Flood-repaired course almost ready for Greenbrier Classic
WHITE SULPHUR SPRINGS, WV (AP) —
There was some concern right after historic flooding forced the cancellation of last summer's Greenbrier Classic that the Old White TPC course in West Virginia wouldn't even be ready for this year's PGA Tour event.
Count Bubba Watson among those doubters.
Watson, whose summer home at The Greenbrier resort lost power during the June 23, 2016, storm, saw the destruction on Old White for himself.
Not only was the Greenbrier Classic scheduled for two weeks later an afterthought, there was the daunting task of removing tons of debris and silt and getting the course in playable condition for this year's tournament that starts July 6.
"I didn't think it was doable, Watson said, "but they proved me wrong."
Nearly a year since flooding from torrential rains left 23 people dead in West Virginia, including 15 in the county where the resort is located, most of the restoration work has been done with cosmetic fixes still remaining. An army of workers got it done, meeting resort owner and now-current West Virginia Gov. Jim Justice's edict that there would be a tournament this year.
"That town revolves around the hotel, the resort, so rebuilding the resort and the golf course is a step in the right direction to push people to make the city great again," Watson said. "It's beautiful to see. It's beautiful to see the people working, taking pride and getting the tournament back again."
Watson said he had never seen so much rain — forecasters said as much as nine inches fell in Greenbrier County.
The bodies of three flood victims who lived in White Sulphur Springs were found on resort property. There was trash, tires, vehicles, appliances and uprooted trees everywhere on Old White. Dead fish were found on the first green.
Floodwaters from Howard's Creek combined with water cascading down surrounding mountainsides to carve through nearly every hole on the course. Sand was washed away from bunkers, leaving behind exposed drainage pipes.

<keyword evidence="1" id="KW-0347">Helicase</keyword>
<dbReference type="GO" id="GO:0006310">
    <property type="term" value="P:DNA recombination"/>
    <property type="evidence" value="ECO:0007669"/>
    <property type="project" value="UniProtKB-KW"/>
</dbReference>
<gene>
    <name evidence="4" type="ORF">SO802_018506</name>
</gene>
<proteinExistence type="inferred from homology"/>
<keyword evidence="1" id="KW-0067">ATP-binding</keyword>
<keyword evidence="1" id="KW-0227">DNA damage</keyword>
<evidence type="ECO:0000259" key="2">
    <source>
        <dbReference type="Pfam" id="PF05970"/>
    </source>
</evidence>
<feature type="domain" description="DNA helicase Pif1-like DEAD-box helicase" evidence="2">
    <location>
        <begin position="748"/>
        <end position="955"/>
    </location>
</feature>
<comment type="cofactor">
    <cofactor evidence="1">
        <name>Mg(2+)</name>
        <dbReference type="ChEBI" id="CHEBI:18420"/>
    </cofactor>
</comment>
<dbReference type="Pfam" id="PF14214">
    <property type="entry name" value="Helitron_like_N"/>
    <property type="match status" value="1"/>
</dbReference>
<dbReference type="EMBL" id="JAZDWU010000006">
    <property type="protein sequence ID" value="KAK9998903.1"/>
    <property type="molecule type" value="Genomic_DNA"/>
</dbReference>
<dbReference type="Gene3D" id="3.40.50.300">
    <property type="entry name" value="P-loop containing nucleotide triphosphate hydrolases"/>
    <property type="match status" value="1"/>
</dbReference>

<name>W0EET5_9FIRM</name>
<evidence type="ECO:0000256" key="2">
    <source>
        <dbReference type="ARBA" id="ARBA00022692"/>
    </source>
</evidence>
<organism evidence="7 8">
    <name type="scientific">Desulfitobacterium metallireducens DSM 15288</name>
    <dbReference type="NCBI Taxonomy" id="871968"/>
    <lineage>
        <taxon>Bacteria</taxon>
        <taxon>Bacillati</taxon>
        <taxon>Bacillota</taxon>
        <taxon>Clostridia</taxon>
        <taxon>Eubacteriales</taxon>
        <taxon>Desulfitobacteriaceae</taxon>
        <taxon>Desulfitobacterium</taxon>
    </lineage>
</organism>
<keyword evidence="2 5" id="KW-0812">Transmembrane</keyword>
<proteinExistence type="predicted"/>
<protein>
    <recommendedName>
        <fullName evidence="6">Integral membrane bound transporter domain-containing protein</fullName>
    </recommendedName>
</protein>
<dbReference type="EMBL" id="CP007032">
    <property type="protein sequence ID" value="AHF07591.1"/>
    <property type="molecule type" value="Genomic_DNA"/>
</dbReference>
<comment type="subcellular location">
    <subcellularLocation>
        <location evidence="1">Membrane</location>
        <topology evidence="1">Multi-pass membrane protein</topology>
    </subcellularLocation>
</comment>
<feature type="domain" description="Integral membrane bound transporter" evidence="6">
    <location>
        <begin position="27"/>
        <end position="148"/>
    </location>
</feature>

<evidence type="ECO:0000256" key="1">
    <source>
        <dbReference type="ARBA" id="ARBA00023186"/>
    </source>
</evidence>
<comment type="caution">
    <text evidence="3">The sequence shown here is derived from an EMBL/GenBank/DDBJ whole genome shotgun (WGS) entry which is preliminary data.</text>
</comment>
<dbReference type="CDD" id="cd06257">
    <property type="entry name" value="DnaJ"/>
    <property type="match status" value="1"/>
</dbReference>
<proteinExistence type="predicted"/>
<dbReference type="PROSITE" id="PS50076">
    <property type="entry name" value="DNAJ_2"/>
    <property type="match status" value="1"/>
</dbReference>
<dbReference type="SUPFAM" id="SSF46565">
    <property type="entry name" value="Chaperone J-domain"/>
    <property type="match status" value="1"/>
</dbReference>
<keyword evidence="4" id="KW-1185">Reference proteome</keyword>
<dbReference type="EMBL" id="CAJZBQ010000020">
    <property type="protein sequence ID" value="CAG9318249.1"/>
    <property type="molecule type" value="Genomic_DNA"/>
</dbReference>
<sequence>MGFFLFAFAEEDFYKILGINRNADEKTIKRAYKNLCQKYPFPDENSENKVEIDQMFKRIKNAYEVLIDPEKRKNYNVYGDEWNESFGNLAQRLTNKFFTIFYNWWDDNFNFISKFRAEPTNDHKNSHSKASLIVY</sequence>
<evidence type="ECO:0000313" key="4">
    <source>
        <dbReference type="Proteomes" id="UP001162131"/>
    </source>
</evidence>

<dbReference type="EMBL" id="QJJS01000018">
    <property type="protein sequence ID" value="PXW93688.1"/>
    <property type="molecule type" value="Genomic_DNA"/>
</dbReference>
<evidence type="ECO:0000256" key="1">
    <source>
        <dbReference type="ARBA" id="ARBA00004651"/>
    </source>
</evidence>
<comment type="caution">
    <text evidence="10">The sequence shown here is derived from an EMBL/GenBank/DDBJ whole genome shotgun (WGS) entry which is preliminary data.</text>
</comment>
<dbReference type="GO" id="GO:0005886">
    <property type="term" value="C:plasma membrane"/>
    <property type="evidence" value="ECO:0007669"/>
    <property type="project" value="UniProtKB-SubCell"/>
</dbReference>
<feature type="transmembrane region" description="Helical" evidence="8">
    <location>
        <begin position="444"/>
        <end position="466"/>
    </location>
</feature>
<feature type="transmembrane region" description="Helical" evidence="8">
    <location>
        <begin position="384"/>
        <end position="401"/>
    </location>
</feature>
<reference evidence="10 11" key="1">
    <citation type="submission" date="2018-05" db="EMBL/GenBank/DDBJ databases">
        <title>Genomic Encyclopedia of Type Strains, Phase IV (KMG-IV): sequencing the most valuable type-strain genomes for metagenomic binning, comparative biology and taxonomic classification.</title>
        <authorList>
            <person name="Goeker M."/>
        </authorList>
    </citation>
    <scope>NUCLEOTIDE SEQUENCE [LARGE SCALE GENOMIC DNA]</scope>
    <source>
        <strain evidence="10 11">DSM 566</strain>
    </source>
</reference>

Near the 14th green, the flood surpassed by a high-water mark set in 1915 by 6 feet.
"The next morning, I didn't know what to think," Burt Baine, the Greenbrier's director of golf, said Monday. "At that point we were still in shock. We hadn't even thought about restoration. We were just trying to figure out how to clean it up."
That took about three weeks. Within two months, contractors and architects were lined up and "we knew we could get it done. We had to get it done."
Greens and fairways were reseeded and resodded late last summer, allowing time for growth before the winter, which turned out to be mild.
Many greens got new contours, including the signature par-3 18th green, meaning that golfers have to forget any recollections of their speed and slope.
"Everybody starts on Monday with a level playing field," Baine said.
Phil Mickelson, who along with Watson is scheduled to play in the Greenbrier Classic, said at a news conference Monday that the PGA Tour needs to get the word out about the tournament's return so that players and golf fans along the East Coast can "reinvigorate this community."
"To see the job that has been done on Old White is just spectacular," Mickelson said. "To have that course back and ready in a year is just remarkable."
AP Golf Writer Doug Ferguson contributed from Dublin, Ohio